Back when public executions were commonplace, such violence in fairy tales only depicted real life scenes. Nowadays, if children were to read the original Little Red Riding Hood and Bluebeard stories, their innocent minds wouldn’t know what to make of “clotted blood” (145) or the flesh of Little Red Riding Hood’s granny on a pantry shelf (10) . Such depictions of violence were the primary method of instilling fear in children and scare them into behaving well, but for children of the 21st century this violence is just too traumatizing.
For example, if children today read the original Little Red Riding Hood, they may never “stray from the path” (14). Better yet, they may never even insist on leaving their house! Young girls who read Bluebeard would reject the idea of getting married for a very long while. Our generation would be spooked to bits, but just imagine how much violence was needed in fairy tales to instill a fear in children who saw people disemboweled and executed in public on a regular basis?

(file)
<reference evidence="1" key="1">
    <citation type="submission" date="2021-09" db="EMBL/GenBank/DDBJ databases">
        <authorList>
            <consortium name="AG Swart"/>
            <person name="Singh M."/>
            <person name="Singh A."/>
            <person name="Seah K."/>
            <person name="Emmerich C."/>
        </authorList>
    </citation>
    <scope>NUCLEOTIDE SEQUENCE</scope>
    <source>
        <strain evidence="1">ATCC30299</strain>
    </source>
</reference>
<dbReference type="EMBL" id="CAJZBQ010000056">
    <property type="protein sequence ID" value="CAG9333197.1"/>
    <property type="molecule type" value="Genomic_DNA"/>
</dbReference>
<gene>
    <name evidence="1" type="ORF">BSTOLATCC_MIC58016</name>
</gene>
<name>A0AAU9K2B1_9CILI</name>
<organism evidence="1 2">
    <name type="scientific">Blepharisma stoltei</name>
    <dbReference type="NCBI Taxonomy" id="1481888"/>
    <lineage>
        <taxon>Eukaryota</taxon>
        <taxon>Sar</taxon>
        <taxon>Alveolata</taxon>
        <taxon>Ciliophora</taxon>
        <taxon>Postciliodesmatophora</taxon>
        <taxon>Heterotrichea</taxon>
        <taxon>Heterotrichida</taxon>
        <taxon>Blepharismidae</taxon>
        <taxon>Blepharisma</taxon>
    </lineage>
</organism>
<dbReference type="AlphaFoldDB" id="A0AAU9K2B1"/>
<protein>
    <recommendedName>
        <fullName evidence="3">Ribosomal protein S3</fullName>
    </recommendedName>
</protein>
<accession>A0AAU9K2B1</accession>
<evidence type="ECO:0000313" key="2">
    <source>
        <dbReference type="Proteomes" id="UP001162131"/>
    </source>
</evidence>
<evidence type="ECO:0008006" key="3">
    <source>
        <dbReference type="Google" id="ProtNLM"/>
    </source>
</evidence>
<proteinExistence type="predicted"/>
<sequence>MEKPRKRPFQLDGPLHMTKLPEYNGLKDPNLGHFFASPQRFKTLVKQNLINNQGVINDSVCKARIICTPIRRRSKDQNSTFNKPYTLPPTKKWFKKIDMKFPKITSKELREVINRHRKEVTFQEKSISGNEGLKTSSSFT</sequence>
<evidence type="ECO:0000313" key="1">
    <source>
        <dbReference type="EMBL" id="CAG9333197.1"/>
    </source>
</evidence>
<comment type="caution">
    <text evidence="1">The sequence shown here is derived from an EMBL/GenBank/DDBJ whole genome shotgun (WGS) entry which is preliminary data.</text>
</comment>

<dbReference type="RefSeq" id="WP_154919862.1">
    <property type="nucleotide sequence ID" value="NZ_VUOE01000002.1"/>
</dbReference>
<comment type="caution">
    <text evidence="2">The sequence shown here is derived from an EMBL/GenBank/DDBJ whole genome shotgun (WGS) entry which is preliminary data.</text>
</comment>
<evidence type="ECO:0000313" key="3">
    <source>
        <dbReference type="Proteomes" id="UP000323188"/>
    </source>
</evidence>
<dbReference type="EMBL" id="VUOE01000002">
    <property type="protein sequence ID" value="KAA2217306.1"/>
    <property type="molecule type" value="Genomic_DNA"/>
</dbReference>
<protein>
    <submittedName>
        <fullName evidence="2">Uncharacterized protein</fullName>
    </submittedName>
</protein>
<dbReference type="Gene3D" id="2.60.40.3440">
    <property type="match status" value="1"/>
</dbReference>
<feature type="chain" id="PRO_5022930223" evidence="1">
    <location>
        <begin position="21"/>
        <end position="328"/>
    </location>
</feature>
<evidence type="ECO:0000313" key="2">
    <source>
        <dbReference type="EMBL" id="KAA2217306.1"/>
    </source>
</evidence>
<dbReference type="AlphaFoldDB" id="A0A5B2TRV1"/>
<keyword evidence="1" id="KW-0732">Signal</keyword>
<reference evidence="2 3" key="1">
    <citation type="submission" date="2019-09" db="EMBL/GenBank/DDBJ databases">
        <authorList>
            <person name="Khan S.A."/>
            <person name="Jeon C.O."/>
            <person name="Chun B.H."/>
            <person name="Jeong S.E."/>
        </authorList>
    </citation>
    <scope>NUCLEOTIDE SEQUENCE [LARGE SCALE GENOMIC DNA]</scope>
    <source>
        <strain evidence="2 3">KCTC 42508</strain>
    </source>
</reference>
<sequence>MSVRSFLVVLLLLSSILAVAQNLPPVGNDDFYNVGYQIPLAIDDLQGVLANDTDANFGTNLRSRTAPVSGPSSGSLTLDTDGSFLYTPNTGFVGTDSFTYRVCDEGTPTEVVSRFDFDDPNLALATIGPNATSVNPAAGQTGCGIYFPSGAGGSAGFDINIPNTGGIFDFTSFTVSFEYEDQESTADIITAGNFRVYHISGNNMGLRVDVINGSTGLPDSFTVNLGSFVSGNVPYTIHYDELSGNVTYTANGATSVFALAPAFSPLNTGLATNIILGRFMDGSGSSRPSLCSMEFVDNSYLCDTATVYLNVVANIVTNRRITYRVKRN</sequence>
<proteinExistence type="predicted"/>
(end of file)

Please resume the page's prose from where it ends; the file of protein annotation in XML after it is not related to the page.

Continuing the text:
Violence in these fairytales was needed, partly to show the horrible consequences that followed disobedience. For example, Little Red Riding Hood could have kept her grandmother alive has she not strayed from the path like her mother instructed her. Bluebeard’s wives would have stayed alive had they listened to Bluebeard’s warning. Yet, aside from violence being a delinquent-preventive measure, so it is also used to thicken the tales and build the characters.
Consider the wolf in Little Red Riding Hood. The wolf is just a wolf until he is actually described killing Little Red’s grandmother. Bluebeard is simply “a sorcerer who would disguise himself as a poor man” (148) until he is shown mercilessly hacking a young girl into pieces (149). The Pig King is only a dirty pig until he strikes his new wife “with his sharp hooves…so that he killed her” (44).Violence incorporates a richness to the sinister nature of the villainous character; there is truly no substitute.
Though violence in fairytales are not generally accepted in the 21st century, it’s ability to transform the characters and establish a dark plot can be interchangeable with nothing. Besides, the majority of our media is filled with as much violence as these tales are. It’s probably safe to say that today’s readers, no matter how distasteful they find these violent tales are for children, won’t resist the urge to turn the page of a Brothers Grimm fairytale to see what happens next.